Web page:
Fluorescent lights too bright? It’s a common problem

Fluorescent lights too bright? It’s a common problem
A temporary solution for too-bright lights at the Josephine Mills Centre might be on its way out soon: LED ceiling troffer incentives are now available.

In Burnaby, foundation rethinks big, bright overhead fluorescent lights

The sound of kids laughing is the first thing you hear when you walk in to the Josephine Mills Centre, home of the Down Syndrome Research Foundation.

Named in memory of the woman who started it all, the Josephine Mills Centre is an inviting, two-storey, 11,000-square foot building that sits on a quiet, tree-lined street at the base of Burnaby Mountain. Over the years, it has become a precious resource for children and families in B.C. living with Down syndrome.

Josephine Mills was a passionate supporter of people living with Down syndrome. Under her leadership and guidance, the foundation has become a leading centre of excellence in this field, benefiting thousands of families and children annually through its programs and services. The centre was named in honour of Mills when she passed away in 2008. Soon after, Dawn McKenna — Mills' close friend and colleague — assumed the role of the foundation's executive director, a role she still occupies today.

"I was here in 2001 when the concrete foundation was poured, when the drywall went up, when the electrician wired the building," recalls McKenna. "I know the building intimately." Knowing the building as well as she does, she also knows the woes of working under its big, bright overhead fluorescent lights.

Intensity of light, humming and flickering, distract kids and teachers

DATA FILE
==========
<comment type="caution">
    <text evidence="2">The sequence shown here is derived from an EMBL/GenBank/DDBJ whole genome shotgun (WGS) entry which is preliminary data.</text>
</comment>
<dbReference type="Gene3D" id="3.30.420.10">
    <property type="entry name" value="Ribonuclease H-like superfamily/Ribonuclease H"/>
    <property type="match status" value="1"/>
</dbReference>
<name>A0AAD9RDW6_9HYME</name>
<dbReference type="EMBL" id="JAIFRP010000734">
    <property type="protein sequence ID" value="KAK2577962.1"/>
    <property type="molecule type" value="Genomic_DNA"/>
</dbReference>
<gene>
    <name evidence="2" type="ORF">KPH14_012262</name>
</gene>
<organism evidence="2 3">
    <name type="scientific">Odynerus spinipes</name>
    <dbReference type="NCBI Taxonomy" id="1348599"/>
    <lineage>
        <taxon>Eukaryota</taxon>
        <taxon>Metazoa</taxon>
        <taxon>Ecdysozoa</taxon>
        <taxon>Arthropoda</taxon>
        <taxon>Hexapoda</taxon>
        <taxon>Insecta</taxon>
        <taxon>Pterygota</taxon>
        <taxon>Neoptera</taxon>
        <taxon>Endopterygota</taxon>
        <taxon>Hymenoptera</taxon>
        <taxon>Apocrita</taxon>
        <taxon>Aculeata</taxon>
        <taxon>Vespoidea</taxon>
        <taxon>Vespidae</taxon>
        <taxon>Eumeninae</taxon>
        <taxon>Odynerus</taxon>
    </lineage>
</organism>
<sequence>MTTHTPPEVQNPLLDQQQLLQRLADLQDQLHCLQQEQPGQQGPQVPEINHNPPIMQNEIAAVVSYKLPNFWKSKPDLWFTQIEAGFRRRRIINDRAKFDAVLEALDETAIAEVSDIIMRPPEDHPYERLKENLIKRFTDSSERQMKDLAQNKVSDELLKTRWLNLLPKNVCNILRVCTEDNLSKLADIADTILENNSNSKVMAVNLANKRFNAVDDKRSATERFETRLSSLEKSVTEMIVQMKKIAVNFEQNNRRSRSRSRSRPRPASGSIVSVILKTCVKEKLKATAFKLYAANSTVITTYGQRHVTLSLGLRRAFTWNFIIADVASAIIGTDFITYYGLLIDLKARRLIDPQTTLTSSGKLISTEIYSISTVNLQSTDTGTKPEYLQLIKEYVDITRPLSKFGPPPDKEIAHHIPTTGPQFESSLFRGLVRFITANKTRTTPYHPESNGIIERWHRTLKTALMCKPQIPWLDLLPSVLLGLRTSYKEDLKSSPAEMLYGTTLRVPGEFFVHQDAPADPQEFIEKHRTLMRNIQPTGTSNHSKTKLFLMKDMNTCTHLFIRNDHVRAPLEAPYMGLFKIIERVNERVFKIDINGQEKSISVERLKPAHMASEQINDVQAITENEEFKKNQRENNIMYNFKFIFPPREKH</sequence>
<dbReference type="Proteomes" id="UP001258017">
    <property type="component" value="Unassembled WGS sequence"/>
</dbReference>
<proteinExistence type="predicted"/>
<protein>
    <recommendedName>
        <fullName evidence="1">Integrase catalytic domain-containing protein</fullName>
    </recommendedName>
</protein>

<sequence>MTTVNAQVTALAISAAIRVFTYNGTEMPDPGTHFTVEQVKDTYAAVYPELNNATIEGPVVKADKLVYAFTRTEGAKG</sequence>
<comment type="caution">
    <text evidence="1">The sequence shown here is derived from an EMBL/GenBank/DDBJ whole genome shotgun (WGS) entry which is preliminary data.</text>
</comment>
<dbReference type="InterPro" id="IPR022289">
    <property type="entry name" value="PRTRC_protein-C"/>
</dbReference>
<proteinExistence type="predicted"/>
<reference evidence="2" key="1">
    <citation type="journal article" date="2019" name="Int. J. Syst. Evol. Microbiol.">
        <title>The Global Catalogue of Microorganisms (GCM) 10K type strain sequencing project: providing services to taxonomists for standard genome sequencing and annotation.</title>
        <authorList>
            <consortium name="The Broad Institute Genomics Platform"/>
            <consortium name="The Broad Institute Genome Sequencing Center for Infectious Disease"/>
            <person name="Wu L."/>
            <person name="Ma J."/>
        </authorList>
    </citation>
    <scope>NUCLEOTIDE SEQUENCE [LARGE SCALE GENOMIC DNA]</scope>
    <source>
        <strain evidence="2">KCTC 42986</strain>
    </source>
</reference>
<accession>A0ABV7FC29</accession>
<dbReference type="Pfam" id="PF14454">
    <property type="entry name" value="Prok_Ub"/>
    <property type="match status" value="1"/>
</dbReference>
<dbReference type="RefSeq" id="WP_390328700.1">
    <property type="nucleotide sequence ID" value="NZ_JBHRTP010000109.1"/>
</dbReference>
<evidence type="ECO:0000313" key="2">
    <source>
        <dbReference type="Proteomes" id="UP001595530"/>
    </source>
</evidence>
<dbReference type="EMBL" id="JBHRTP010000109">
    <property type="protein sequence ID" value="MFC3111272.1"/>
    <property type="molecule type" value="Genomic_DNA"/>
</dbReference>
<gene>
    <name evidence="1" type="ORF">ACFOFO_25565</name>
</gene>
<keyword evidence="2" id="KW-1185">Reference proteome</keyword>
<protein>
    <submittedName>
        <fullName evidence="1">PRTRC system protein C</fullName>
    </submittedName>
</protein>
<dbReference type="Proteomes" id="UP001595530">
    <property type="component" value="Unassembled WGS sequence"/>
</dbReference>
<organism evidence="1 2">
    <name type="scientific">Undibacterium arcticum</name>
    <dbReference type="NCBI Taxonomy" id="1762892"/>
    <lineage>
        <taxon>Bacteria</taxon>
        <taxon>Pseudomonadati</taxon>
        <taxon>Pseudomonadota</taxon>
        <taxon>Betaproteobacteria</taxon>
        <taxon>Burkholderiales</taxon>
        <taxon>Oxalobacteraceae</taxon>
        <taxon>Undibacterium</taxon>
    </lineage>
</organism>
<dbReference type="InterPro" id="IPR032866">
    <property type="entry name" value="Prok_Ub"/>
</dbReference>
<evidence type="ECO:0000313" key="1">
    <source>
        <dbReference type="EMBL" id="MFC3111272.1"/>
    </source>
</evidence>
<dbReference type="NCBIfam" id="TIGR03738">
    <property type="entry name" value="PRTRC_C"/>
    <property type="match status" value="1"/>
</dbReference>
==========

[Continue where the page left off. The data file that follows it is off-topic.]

Recessed ceiling troffers using T12 fluorescent lamps dot the ceiling in the centre's classrooms, meeting rooms, and offices.

One of the known disadvantages of ceiling troffers using T12 fluorescent lamps is the intensity of light they emit. The light comes straight down from the fixture with very little light angled to the side. There's no lens between the fixture and the human eye, which can, in some cases, cause overhead glare and eyestrain. And then there's their constant humming and flickering, "distractions for even a typical child," says McKenna.

As a work around, teachers at the foundation have hung red and white drapes over the existing ceiling troffers in the centre's playroom and in a few classrooms. Temporary solutions, like the one in place at the foundation, are common.

"When we retrofitted our track lighting last fall [from halogen MR16s to LED MR16s], LED ceiling troffers weren't eligible for a BC Hydro incentive yet," says Sarah Parker, who oversees the foundation's finances. "They are now, so we're going to reach out to our lighting contractor to learn a little bit more about the technology, and the money it could save us on our power bill."

Today, as it strives to provide services to more people with Down syndrome, the foundation is working hard to balance its operating expenses. In the last six years the foundation has doubled the number of programs it provides and more than doubled the number of spaces available for students. And, while the increase in occupancy is a good thing, McKenna and Parker know they'll need to find new ways to save money because their lights will be on longer.

Looking into the money-saving potential of LED ceiling troffers is a great start.